Just finished reviewing my notes: this is definitely on! It will be worth going through it for even one person. This should be pretty interactive, as long as we remember we are looking for simple examples that help us engage with the text. Scarry provides many of these, but I suspect ours will be just as good.
Time for our third "Study." The time has been moved to THURSDAY evening by popular demand, and because I have a class in Berkeley on Thursday afternoons. (Should guarantee being on time:-)
The reading I've selected to present (you don't need to read it yourself, unless you really want to) is a piece that just knocked me over the first time I read it. I've read it at least two more times since, as it's rather dense–the most linear of the pieces we've studied so far. Elaine Scarry is not exactly famous, though this book is very well regarded–particularly for her analysis of torture. But that portion is quite arduous, and I have decided to start in the middle of book, at a chapter that ties its two halves together, "Pain and Imagining." A reason for tackling this now is that its ideas reach into many of the themes we have and will discuss, such as Work, Creativity, and Property. Scarry is our first female author, and also our most contemporary, as this work is from 1985.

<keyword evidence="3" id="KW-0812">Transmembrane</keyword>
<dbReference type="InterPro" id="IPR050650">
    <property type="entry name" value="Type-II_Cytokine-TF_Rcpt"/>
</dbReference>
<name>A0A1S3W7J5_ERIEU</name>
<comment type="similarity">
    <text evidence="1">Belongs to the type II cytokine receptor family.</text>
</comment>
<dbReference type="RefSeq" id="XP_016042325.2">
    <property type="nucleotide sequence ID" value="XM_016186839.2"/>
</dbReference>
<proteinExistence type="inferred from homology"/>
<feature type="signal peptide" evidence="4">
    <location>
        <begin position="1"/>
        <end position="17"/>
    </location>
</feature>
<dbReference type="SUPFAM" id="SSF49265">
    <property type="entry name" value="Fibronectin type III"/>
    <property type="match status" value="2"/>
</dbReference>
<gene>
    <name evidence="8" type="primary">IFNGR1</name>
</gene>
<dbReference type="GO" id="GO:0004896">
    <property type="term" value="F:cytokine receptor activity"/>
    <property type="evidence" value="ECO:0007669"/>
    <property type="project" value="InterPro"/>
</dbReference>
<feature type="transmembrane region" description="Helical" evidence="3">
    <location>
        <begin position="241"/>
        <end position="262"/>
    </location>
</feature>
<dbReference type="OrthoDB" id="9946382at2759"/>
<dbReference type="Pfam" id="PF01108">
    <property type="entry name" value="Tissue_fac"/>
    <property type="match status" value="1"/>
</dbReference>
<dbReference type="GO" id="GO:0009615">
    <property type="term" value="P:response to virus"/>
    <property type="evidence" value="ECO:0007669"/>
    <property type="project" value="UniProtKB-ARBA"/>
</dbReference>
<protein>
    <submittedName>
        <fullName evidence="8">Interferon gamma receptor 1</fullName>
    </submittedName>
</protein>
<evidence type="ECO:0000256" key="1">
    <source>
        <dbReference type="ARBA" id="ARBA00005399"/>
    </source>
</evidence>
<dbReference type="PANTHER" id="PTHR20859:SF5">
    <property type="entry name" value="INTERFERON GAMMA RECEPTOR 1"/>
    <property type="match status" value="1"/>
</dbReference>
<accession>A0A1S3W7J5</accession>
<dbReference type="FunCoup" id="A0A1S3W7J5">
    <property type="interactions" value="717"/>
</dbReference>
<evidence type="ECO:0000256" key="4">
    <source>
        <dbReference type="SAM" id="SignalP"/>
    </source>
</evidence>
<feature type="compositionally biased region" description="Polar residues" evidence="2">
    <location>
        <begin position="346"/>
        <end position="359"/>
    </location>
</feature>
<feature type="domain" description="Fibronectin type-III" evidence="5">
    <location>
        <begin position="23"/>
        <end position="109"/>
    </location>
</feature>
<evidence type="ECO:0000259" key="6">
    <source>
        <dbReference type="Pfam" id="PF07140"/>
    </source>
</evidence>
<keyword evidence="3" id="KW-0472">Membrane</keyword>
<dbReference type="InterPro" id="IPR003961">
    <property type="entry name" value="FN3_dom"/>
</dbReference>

Let me point out that discussing "pain" should not be, itself, painful! This is a scholarly work that, in this chapter, uses everyday examples of pain and pleasure, such as hunger and friendship, placing them on a continuum.
Individuals are expected to benefit from this discussion in several ways:
- This chapter provides an accessible entry, that perhaps only an English professor could provide, into ideas otherwise found only in difficult works (like Heidegger's).
- These ideas will be instrumental toward getting us to think in the "creative prospect".
- Exposure to concentrated thought provides a paradigm for our own thinking, particularly if we can achieve understanding through dialogue only.
- The small size, and focus, of the group means everybody will be "on the same page," which could be an eye-opening experience.
- If it goes anything like Bergson on Laughter did, then our exchanges will incorporate contemporary examples in a very satisfying manner, and will segue into a rather nuanced freeform discussion.
The original idea of the format (see bottom of the first Study ) included optional roles besides presenter and listener: reader, auditor, observer. I will bring a copy of the book to the meeting. Let me know if you want fill one of them. The "critic" will have to wait until after we've made our way through the text, which won't be longer than 75 minutes. Please do try to answer the RSVP questions: they are my gauge of whether people understand what we are and are not trying to do.
Thank you, in advance, to the intrepid among you!